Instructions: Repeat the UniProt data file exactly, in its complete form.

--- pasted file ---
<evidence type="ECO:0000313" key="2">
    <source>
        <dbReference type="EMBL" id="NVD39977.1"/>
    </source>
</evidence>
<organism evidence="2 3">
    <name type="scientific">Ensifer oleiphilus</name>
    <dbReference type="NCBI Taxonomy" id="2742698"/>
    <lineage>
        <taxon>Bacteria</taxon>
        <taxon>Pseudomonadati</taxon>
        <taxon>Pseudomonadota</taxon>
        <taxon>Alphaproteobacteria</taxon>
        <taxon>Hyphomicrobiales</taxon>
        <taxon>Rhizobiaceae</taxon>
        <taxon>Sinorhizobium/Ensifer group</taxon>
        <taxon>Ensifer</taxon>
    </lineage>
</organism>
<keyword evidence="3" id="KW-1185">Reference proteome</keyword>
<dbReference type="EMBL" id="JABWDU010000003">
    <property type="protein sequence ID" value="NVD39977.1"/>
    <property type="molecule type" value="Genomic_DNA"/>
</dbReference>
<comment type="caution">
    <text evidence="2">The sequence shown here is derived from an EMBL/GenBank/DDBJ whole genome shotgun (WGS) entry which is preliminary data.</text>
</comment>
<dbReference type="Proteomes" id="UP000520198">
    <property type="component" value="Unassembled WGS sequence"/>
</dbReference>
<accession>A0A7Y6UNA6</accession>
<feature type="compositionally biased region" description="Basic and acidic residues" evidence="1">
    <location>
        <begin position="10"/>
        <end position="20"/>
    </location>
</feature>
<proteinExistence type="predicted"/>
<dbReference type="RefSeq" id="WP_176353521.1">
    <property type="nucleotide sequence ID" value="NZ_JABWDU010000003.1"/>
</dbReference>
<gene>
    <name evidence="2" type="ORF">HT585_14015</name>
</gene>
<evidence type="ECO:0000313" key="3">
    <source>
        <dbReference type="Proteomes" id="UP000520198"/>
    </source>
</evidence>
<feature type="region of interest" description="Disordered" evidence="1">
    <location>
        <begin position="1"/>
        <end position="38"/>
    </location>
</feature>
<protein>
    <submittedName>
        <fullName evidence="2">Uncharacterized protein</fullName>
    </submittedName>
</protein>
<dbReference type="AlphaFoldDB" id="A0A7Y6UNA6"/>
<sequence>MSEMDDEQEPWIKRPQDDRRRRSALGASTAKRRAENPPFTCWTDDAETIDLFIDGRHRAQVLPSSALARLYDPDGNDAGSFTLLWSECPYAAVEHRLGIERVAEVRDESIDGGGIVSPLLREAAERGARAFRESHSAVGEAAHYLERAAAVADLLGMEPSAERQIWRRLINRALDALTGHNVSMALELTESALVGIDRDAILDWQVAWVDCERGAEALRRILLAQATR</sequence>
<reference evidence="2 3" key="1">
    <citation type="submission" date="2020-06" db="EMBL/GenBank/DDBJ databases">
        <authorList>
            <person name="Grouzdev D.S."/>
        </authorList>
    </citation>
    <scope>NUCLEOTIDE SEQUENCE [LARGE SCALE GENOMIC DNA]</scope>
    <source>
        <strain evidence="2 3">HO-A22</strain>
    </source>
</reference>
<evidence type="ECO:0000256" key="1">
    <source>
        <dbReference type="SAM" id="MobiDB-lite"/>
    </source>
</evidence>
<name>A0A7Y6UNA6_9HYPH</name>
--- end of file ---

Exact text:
<evidence type="ECO:0000313" key="2">
    <source>
        <dbReference type="EMBL" id="NVD39977.1"/>
    </source>
</evidence>
<organism evidence="2 3">
    <name type="scientific">Ensifer oleiphilus</name>
    <dbReference type="NCBI Taxonomy" id="2742698"/>
    <lineage>
        <taxon>Bacteria</taxon>
        <taxon>Pseudomonadati</taxon>
        <taxon>Pseudomonadota</taxon>
        <taxon>Alphaproteobacteria</taxon>
        <taxon>Hyphomicrobiales</taxon>
        <taxon>Rhizobiaceae</taxon>
        <taxon>Sinorhizobium/Ensifer group</taxon>
        <taxon>Ensifer</taxon>
    </lineage>
</organism>
<keyword evidence="3" id="KW-1185">Reference proteome</keyword>
<dbReference type="EMBL" id="JABWDU010000003">
    <property type="protein sequence ID" value="NVD39977.1"/>
    <property type="molecule type" value="Genomic_DNA"/>
</dbReference>
<comment type="caution">
    <text evidence="2">The sequence shown here is derived from an EMBL/GenBank/DDBJ whole genome shotgun (WGS) entry which is preliminary data.</text>
</comment>
<dbReference type="Proteomes" id="UP000520198">
    <property type="component" value="Unassembled WGS sequence"/>
</dbReference>
<accession>A0A7Y6UNA6</accession>
<feature type="compositionally biased region" description="Basic and acidic residues" evidence="1">
    <location>
        <begin position="10"/>
        <end position="20"/>
    </location>
</feature>
<proteinExistence type="predicted"/>
<dbReference type="RefSeq" id="WP_176353521.1">
    <property type="nucleotide sequence ID" value="NZ_JABWDU010000003.1"/>
</dbReference>
<gene>
    <name evidence="2" type="ORF">HT585_14015</name>
</gene>
<evidence type="ECO:0000313" key="3">
    <source>
        <dbReference type="Proteomes" id="UP000520198"/>
    </source>
</evidence>
<feature type="region of interest" description="Disordered" evidence="1">
    <location>
        <begin position="1"/>
        <end position="38"/>
    </location>
</feature>
<protein>
    <submittedName>
        <fullName evidence="2">Uncharacterized protein</fullName>
    </submittedName>
</protein>
<dbReference type="AlphaFoldDB" id="A0A7Y6UNA6"/>
<sequence>MSEMDDEQEPWIKRPQDDRRRRSALGASTAKRRAENPPFTCWTDDAETIDLFIDGRHRAQVLPSSALARLYDPDGNDAGSFTLLWSECPYAAVEHRLGIERVAEVRDESIDGGGIVSPLLREAAERGARAFRESHSAVGEAAHYLERAAAVADLLGMEPSAERQIWRRLINRALDALTGHNVSMALELTESALVGIDRDAILDWQVAWVDCERGAEALRRILLAQATR</sequence>
<reference evidence="2 3" key="1">
    <citation type="submission" date="2020-06" db="EMBL/GenBank/DDBJ databases">
        <authorList>
            <person name="Grouzdev D.S."/>
        </authorList>
    </citation>
    <scope>NUCLEOTIDE SEQUENCE [LARGE SCALE GENOMIC DNA]</scope>
    <source>
        <strain evidence="2 3">HO-A22</strain>
    </source>
</reference>
<evidence type="ECO:0000256" key="1">
    <source>
        <dbReference type="SAM" id="MobiDB-lite"/>
    </source>
</evidence>
<name>A0A7Y6UNA6_9HYPH</name>